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Re: [css3-fonts] new editor's draft posted

From: John Daggett <jdaggett@mozilla.com>
Date: Thu, 10 Mar 2011 08:47:17 -0800 (PST)
To: liam@w3.org
Cc: www-style list <www-style@w3.org>, www-font@w3.org
Message-ID: <863126145.8706.1299775637403.JavaMail.root@cm-mail03.mozilla.org>

Hi Liam,

> In section 5,
> [[
> If a font family defined via @font-face rules contains only invalid font
> data, it should be considered as if a font was present but contained an
> empty character map; matching a platform font with the same name must
> not occur in this case.
> ]]
> seems to mean that if you have an @font-face rule for an EOT Palatino
> (say) and your browser doesn't support Palatino, the system Palatino
> font must never be used as a fallback; that seems suboptimal.

The name of @font-face families is chosen by the author and those
names take precedence.  If the author happens to name their font
family "Headline" but the load fails, then this is just saying that
the UA shouldn't match a system font that just happens to be named
"Headline".  To put it another way, by defining an @font-face family
with a given family name the author is declaring explicitly the
mapping of a family name to a given set of font faces.  Fallbacks
can easily be handled by using the fontlist itself or via the
@font-face loading mechanism.

> > * Section 6.12 font-feature-settings syntax
> > http://dev.w3.org/csswg/css3-fonts/#font-feature-settings-prop
> >
> > The syntax for access to low-level OpenType features is now more
> > CSS-like rather than a long string of tag-value pairs.
> I am not convinced by making all of the hard-coded sub-properties.
> The stability of the Adobe opentype feature registry isn't clear,
> and I think having "low-level" and "high-level" access to the same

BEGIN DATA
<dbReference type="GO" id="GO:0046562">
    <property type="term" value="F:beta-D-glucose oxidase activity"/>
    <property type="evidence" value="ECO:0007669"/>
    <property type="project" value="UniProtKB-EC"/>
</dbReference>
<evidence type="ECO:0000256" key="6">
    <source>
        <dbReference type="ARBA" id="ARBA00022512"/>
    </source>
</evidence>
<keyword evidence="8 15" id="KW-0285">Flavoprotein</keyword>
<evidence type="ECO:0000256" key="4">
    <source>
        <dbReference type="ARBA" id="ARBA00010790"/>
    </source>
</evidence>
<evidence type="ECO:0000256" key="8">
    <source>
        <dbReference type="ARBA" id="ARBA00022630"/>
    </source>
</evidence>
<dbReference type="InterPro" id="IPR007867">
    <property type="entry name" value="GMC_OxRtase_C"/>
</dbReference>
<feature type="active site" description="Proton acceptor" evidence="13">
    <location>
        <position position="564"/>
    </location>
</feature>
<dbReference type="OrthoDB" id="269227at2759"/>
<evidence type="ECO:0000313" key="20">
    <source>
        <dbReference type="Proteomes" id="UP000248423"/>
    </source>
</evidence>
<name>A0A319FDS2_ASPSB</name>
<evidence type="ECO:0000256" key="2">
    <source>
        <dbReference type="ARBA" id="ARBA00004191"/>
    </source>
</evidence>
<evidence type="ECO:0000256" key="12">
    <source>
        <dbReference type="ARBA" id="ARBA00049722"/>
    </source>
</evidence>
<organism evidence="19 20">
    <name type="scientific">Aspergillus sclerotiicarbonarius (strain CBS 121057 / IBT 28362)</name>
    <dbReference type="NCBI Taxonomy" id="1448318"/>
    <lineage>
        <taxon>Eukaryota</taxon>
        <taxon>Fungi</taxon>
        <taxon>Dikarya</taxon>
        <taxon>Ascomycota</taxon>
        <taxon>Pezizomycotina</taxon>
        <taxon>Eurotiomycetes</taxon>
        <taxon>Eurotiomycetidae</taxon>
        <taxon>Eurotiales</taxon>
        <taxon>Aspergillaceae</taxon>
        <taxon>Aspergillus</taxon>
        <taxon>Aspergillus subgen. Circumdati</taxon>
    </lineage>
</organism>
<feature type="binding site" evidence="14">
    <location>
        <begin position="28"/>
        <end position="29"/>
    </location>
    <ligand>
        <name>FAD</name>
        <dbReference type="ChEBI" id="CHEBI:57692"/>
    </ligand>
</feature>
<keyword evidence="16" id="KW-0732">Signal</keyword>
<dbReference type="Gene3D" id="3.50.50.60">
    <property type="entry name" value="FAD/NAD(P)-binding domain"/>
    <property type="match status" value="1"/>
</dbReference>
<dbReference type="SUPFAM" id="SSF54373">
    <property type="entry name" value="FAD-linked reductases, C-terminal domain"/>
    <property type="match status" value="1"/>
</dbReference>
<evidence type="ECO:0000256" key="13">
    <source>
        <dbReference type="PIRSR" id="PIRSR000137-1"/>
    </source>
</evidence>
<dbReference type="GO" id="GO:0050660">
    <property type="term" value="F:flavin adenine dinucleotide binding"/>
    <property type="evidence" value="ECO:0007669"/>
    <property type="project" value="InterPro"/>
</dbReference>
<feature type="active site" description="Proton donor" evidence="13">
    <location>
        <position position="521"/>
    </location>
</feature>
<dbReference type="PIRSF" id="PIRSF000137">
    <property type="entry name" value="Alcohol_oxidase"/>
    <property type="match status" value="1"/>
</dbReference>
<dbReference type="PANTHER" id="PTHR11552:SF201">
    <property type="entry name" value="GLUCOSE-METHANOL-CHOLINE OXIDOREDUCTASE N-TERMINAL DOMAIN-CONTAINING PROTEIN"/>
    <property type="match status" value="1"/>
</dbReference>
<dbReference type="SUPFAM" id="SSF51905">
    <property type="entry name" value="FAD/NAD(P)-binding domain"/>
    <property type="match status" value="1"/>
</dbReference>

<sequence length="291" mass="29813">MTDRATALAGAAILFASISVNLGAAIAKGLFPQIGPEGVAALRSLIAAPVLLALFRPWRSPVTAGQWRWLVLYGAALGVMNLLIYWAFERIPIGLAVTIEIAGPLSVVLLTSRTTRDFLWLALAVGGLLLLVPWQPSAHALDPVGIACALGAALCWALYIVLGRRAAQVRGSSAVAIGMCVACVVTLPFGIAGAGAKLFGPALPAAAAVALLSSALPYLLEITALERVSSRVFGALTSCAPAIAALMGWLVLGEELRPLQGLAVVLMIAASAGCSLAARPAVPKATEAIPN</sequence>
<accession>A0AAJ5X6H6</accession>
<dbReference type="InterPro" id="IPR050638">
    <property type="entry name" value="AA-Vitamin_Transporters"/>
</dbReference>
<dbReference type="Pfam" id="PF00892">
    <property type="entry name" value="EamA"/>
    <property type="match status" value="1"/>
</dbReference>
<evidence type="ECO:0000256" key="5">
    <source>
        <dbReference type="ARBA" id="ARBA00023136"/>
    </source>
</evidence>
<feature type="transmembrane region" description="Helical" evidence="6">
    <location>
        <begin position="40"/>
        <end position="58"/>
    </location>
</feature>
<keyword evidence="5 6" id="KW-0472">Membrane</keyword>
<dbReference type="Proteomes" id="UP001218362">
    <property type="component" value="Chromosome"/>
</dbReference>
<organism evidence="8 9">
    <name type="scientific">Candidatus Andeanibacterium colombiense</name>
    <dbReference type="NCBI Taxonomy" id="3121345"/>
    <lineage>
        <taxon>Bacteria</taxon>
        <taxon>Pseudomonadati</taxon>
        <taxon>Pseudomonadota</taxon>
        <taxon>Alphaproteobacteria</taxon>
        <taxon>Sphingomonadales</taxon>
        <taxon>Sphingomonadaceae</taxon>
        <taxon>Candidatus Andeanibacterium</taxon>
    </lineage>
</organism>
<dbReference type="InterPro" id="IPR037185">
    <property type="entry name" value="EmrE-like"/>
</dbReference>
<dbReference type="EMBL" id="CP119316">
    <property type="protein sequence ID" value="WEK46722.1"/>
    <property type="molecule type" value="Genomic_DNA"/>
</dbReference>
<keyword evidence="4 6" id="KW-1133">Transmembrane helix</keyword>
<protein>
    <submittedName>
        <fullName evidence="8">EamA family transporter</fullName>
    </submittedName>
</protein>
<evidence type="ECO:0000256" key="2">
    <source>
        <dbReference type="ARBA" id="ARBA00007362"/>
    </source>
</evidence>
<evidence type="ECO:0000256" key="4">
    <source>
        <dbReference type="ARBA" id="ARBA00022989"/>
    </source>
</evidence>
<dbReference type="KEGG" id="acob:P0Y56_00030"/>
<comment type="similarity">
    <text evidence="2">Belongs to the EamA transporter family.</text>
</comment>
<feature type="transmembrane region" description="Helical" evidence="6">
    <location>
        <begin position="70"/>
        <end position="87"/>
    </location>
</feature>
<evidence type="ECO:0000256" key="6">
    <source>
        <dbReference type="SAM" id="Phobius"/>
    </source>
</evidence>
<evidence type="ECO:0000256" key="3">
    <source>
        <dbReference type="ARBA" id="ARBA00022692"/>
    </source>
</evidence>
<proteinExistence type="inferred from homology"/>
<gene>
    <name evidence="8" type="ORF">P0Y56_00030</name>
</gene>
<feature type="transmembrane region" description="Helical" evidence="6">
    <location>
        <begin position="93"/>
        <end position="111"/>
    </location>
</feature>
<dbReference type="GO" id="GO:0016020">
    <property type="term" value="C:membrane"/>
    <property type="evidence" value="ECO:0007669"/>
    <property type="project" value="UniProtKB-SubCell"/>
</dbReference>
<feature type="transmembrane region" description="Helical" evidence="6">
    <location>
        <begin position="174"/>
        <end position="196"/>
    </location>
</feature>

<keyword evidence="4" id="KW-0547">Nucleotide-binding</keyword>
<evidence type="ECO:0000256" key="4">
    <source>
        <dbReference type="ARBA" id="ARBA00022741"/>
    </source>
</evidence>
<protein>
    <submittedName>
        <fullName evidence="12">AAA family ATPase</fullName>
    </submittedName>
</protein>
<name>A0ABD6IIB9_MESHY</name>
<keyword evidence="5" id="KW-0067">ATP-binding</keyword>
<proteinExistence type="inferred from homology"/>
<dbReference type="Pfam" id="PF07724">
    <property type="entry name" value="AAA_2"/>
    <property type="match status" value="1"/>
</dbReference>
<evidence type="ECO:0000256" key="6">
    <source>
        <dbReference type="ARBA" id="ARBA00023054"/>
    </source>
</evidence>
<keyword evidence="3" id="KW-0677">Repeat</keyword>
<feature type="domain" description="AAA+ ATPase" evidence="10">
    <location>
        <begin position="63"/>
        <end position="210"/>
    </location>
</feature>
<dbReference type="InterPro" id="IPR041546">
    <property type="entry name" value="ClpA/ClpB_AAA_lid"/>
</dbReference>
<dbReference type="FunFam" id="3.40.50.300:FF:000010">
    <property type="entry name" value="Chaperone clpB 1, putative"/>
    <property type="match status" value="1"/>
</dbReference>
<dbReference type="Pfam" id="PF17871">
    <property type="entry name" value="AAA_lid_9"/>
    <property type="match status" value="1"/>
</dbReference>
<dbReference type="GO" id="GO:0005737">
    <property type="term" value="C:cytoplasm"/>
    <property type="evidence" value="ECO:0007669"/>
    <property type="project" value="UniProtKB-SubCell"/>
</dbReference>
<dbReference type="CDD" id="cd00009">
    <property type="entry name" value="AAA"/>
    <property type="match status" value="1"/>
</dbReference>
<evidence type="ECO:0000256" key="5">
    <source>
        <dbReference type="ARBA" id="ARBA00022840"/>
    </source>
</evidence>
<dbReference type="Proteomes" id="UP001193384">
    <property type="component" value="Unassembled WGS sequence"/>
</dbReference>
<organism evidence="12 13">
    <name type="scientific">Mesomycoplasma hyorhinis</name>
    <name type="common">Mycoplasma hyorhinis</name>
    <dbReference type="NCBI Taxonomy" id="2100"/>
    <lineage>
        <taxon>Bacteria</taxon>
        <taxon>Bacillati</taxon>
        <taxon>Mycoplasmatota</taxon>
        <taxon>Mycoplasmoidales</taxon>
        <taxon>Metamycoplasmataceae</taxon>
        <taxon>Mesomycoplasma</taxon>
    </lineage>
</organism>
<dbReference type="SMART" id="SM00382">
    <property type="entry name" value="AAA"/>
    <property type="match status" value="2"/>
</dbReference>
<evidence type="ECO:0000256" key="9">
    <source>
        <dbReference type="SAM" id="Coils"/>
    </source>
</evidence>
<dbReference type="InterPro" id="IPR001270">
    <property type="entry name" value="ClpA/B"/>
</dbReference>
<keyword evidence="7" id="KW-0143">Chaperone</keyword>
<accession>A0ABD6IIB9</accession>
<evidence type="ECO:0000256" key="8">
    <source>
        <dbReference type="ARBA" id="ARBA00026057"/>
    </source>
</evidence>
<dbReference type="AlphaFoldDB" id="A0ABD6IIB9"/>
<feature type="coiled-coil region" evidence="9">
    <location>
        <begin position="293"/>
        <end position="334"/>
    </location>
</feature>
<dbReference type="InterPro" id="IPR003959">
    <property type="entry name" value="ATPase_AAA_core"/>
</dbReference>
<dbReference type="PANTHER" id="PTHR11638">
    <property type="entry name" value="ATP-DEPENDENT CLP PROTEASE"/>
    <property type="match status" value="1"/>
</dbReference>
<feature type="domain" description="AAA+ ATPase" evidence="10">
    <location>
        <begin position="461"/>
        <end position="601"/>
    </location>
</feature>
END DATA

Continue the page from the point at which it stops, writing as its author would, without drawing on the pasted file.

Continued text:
> features confusing - you can turn ligatures on with one property
> and off again with another, they are not orthogonal.  In addition,
> as new features are added from time to time, or for other font
> formats, CSS would need to be updated.

The syntax requires the use of arbitrary CSS identifiers, much like
font family names (see recent CSS 2.1 edits), there's no "hard coding"

But during the CSS F2F discussion of this syntax, it was decided that
that rather than allowing unquoted tagnames, all tagnames should be quoted.
So the revised syntax is now:

 font-feature-settings: "tagname" [<integer> | on | off]? [, "tagname" [<integer> | on | off]? ]*

Simple examples would be:

 font-feature-settings: "smcp", "swsh" 2;   /* smcp=1, swsh=2 */
 font-feature-settings: "liga" off;         /* liga=0 */
 font-feature-settings: "ss03", "ss05" on;  /* ss03=1, ss05=1 */
 font-feature-settings: "TWZ6";             /* TWZ6=1 (non-standard custom feature) */

> (2) allow "inherit" and "default" (or "normal") as well as on and off

So these are per-feature?  I can see how this would work, I'm not
sure I see such a strong use case.

> (3) allow any mix of the "friendly" and "unfriendly" feature names
> in the two properties (for selection and for manipulation)


> (4) consider a conditional, @when (font-family: "x") { stuff here
> } or something. Although this is getting to the point where people
> would use JavaScript in environments where style manipulations are
> scriptable.

For setting defaults, these can be set within @font-face rules.  See
section 4.6.  This allows a designer to choose a particular font with
a specific set of alternates as the default.
Received on Thursday, 10 March 2011 16:48:58 UTC

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